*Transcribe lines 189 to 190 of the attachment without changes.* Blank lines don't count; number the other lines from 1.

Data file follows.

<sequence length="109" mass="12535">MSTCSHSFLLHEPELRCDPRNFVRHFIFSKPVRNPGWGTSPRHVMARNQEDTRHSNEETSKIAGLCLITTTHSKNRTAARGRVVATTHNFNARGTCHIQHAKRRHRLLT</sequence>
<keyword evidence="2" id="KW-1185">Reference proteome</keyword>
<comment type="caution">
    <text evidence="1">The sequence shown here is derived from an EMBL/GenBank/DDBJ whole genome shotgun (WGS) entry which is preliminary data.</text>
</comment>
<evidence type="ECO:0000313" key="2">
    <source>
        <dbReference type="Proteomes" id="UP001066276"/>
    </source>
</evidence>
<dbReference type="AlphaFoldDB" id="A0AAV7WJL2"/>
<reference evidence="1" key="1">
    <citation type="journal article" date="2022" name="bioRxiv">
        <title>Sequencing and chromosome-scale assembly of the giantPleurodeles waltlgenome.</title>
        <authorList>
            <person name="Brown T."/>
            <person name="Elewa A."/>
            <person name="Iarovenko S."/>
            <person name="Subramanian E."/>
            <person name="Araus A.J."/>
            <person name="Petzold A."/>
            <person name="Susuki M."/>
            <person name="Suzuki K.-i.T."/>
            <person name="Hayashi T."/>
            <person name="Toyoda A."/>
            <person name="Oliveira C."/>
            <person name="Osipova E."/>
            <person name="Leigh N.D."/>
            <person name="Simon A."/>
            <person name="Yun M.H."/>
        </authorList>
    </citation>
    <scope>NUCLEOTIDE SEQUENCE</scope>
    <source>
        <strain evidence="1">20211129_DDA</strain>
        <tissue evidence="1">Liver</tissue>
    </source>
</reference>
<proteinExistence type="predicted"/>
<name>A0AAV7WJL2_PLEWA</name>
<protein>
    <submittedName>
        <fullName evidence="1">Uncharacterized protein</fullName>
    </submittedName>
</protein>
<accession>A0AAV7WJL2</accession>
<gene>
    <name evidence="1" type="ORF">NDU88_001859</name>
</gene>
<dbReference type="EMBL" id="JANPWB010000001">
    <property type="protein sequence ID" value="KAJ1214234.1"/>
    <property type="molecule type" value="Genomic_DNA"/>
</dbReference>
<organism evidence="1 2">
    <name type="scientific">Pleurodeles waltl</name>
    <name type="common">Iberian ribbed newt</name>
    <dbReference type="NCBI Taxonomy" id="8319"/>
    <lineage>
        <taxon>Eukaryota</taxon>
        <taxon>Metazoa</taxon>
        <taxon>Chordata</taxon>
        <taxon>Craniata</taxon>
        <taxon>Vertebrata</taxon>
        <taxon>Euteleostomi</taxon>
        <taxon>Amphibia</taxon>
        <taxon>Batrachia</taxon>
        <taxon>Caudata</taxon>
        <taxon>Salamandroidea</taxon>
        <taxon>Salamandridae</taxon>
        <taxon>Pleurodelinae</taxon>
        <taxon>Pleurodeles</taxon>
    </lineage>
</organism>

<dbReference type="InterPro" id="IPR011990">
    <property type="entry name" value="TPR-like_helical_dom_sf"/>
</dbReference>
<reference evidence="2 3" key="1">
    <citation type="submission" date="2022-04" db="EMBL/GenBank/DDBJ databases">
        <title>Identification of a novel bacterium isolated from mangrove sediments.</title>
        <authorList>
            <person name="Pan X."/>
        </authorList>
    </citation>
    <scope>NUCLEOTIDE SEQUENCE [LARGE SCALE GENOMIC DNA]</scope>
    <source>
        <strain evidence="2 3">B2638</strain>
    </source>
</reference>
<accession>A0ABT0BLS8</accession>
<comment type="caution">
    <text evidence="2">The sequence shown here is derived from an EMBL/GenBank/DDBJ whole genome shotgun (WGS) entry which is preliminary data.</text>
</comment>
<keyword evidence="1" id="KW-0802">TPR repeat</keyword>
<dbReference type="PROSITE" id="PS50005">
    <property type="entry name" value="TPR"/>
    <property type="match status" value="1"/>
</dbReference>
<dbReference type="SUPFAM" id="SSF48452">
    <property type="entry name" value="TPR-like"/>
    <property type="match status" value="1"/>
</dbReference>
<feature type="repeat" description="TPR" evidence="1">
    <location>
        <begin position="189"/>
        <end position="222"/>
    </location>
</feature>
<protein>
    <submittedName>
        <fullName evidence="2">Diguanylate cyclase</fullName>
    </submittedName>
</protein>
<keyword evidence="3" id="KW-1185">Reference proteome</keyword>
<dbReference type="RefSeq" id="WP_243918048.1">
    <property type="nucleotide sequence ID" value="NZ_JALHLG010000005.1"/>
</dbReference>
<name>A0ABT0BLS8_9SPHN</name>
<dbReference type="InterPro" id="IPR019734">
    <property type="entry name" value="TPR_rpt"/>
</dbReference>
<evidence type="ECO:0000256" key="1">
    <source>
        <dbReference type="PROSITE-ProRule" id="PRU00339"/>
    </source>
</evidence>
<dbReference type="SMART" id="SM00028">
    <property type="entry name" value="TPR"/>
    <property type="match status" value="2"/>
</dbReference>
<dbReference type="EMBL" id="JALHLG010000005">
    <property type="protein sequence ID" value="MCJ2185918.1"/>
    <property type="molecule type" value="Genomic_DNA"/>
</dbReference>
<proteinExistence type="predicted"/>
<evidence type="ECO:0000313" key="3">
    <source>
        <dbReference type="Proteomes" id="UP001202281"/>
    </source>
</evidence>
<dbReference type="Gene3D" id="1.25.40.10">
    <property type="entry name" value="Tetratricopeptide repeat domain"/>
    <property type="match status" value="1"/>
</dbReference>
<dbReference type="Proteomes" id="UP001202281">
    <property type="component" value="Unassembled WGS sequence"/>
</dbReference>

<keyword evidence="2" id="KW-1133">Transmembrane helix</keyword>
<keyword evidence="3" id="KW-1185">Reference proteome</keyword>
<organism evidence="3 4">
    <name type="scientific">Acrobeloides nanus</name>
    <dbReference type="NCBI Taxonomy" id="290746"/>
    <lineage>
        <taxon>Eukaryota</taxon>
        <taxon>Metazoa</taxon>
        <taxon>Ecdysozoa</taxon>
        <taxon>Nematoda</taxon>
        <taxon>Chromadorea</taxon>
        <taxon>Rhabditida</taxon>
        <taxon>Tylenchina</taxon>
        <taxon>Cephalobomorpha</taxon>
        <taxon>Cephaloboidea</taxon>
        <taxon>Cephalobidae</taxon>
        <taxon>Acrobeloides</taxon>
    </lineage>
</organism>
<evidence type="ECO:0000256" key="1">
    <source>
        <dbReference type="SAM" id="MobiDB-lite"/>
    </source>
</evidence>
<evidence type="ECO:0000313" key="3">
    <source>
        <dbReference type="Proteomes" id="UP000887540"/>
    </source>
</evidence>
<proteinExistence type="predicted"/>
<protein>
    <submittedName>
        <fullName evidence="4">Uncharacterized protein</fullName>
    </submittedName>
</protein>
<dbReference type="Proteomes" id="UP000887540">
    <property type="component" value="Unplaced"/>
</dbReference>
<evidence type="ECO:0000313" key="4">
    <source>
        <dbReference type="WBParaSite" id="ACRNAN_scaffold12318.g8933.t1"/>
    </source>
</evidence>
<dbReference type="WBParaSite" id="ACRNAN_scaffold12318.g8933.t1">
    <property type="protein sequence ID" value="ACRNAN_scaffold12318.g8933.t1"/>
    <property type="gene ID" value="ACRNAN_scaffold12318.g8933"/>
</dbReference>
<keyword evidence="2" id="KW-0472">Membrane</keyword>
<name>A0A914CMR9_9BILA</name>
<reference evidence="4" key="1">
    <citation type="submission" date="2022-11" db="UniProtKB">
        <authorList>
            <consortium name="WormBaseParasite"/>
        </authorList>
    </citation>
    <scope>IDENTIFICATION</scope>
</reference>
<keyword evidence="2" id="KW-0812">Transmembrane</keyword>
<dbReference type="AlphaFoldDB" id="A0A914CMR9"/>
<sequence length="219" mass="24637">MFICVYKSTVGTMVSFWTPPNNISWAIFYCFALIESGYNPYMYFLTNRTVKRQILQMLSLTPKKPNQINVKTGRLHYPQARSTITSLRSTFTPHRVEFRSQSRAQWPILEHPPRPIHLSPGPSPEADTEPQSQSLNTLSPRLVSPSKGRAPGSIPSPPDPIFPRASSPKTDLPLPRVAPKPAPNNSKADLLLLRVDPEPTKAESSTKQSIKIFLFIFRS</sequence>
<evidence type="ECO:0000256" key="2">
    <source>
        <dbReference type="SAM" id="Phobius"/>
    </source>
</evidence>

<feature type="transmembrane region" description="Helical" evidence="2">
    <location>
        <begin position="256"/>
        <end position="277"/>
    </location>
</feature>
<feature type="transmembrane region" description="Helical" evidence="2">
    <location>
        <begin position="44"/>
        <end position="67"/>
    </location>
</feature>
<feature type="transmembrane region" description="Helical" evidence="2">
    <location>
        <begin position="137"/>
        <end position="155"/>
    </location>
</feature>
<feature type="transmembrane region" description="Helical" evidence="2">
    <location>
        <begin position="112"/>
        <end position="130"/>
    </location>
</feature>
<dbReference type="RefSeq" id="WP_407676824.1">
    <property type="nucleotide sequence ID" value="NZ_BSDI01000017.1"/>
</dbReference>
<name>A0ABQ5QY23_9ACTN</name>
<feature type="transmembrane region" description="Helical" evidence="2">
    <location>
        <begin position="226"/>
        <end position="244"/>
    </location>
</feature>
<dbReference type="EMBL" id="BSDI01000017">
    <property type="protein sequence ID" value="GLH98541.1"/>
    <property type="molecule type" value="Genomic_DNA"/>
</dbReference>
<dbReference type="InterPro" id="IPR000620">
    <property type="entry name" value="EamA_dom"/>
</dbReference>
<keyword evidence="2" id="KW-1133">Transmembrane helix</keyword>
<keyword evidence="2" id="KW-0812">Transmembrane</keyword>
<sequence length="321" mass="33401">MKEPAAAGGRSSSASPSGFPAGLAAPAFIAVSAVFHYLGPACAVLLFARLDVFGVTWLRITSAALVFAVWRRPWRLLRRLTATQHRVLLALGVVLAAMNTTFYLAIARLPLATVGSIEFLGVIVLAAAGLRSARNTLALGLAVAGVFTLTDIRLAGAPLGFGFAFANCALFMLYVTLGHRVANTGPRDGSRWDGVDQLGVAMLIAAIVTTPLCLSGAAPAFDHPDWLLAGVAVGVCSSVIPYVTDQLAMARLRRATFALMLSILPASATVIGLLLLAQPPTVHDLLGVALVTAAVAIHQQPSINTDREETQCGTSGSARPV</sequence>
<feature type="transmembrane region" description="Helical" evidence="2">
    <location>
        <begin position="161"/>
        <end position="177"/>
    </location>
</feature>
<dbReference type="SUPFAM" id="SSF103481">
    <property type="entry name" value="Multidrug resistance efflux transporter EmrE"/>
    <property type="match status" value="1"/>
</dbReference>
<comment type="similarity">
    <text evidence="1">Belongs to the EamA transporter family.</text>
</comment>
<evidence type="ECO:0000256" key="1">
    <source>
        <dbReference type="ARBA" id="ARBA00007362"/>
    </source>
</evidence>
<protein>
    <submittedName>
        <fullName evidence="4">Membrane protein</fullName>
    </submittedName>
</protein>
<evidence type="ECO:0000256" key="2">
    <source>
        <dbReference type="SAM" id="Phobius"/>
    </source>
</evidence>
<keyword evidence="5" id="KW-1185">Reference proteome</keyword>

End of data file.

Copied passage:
</evidence>
<dbReference type="WBParaSite" id="ACRNAN_scaffold12318.g8933.t1">